So…you’ve been doing outbound sales for a while. Maybe a long while. And, you’ve had some success.
Your messaging is tight, your SDRs are comfortable on the phone and you’ve zeroed-in on your ICP, resulting in accurate lists of prospects.
It should – this is (more or less) the outbound sales process, as we’ve come to know it. And the system works: train your SDRs well on your product, teach them how to talk to leads, write engaging emails and you will connect with (and ultimately sell to) prospects.
But, surely, there are other, novel ways of connecting with potential customers, right? How else can we do this?
Enter Tukan Das, CEO of Halifax’s LeadSift, who’s developed an outbound sales process devoid of static list building and email cadences, and instead focused entirely on various “trigger events.” “The whole idea at our company is to rely on outbound sales and marketing. We don’t have a ton of inbound leads coming in, so we have to reply on outbound,” says Das, on a recent edition of The Predictable Revenue Podcast.
“When we looked at outbound prospecting, we realized it was static list building approach. It was going to LinkedIn, getting profiles, building lists and cold calling or sending emails.
But, the problem was just because a person had the right title at the right company didn’t mean they were in the buying journey at that moment.
As a result, these busy people don’t get back to.”
So, Das and his team started evaluating prospects and their companies on their online activities (the aforementioned trigger events).
Their assumption was that if they could see a potential prospect showing an interest or need for what LeadSift offers (in their case, lead generation) then they could proactively reach out knowing the prospect has this top of mind.
“We look at signals that indicate people might be interested in buying, or learning more about us,” adds Das. “Wherever they are in the funnel, we want to know if they are interested.”
Thus far, the method has yielded great results. On average, LeadSift has seen a 4%-5% positive response rate from it’s outbound prospecting.
“People say they get a 12-15% response rate, but when you dig deeper it’s a bunch of “unsubscribe” messages. There’s a need to differentiate between positive and negative responses,” says Das.
“We see on average 4%-5% of people having positive response rate. That means if we send 100 emails to 100 unique people, 4-5 of them will raise their hands and ask to learn more or book a meeting.”
Note: using trigger events as a basis for prospecting can work for those selling to any industry.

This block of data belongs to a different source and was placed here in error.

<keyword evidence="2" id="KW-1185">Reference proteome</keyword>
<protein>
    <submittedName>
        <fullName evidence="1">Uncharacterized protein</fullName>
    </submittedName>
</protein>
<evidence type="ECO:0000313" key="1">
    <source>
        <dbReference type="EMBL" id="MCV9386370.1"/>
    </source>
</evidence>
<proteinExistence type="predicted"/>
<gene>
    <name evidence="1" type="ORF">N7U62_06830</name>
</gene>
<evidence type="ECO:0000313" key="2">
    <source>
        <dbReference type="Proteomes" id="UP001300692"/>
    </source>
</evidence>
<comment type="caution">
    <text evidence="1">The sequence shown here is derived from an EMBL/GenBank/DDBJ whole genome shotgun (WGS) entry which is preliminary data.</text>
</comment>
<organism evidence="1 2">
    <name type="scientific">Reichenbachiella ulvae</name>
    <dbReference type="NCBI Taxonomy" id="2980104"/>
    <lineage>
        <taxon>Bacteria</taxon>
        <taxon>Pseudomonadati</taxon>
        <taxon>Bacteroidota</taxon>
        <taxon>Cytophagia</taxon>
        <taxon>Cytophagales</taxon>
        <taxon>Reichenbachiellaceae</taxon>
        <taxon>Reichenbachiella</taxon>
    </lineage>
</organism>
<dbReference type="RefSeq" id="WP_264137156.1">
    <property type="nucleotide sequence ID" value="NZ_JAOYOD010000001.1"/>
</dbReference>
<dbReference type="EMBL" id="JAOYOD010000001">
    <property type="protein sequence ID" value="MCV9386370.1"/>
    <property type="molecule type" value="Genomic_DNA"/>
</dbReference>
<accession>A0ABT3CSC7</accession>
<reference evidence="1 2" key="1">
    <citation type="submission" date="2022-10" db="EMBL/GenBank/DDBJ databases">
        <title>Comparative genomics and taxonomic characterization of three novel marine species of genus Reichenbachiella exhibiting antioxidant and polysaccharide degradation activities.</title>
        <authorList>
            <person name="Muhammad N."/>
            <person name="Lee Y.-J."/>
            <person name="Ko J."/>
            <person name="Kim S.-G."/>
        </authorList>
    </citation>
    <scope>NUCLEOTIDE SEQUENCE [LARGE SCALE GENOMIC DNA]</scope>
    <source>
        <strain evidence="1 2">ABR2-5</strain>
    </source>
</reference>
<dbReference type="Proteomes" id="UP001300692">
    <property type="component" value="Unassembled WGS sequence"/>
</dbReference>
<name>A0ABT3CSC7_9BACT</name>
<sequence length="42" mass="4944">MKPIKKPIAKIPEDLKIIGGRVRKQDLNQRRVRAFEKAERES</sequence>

There are, naturally, numerous different trigger events you can use to form the basis for your prospecting.
A particularly powerful one, according to Das, is tracking your competitors. This method requires two activities:
- Defining your competitors and building an exhaustive list of them;
- Defining trending ideas / hot topics / key industry terms from your particular business universe.
From there, you can use tools like Hootsuite to search for those terms and you will get a steady stream of people discussing whatever term you’ve searched. Simply scroll through those people, visit their profiles, check out their LinkedIn pages and if anyone matches your ICP, reach out.
“Of course, you don’t know if they are necessarily interested in buying marketing automation software, for instance, but you do know if it is top of mind for them,” says Das. “You might get a list of 20-30 people in this way, who are at least all thinking about marketing automation software.”
Another method of tracking competitors is to visit their social profiles (every business has social profiles). Check out their followers – who is consuming their content? If you can isolate the people consuming your competitors’ blog posts they are, obviously, aware of the space and you can try and get a meeting with them. “Of course, you have to be careful. A lot of the people who are often talking about specific terms are vendors themselves,” says Das. “So, be mindful of that.”
Tracking Job Changes
This is another powerful trigger event. If a company that you could sell to is hiring for a role that would use your product or service, you know they are investing (and serious) about your particular business function. For example, if your company specializes in demand generation, targeting companies that are hiring a CMO or other senior marketing roles could yield meetings rather quickly.
“They say a new VP that is hired makes $1 million in new buying decisions within a month,” says Das.
“New people want to change things and switch things up.” To search for job openings, head over to LinkedIn, and click on the “Jobs” tab. From there, you can search the job openings for whatever role you want.
For a more granular search, you can further filter for companies that are in computer software, for instance.
Tracking Event Attendees
Everyone loves events, right?
But attending or sponsoring events can be expensive.
You can track relevant events again using social media, to see if any potential prospects are attending conferences that may apply to your offering.
To do so, once again, turn to Twitter (or Twitter via Hootsuite). Typically, events have their own hashtag. So, type in the hashtag and see who is tweeting it.
Some of those people will be going to the event. When you see interesting people Tweeting the hashtag, do your research on them and reach out. But, remember: many of the people using the hashtag will be employees of the company organizing the event. Ignore those people.
“If you can find out all of the attendees there, you can reach out to them. This can be a very timely intervention,” says Das. “And, you don’t have to sponsor the event. That’s the best part.”
For more on Das’ use of trigger events for outbound prospecting, check out his recent edition of The Predictable Revenue Podcast.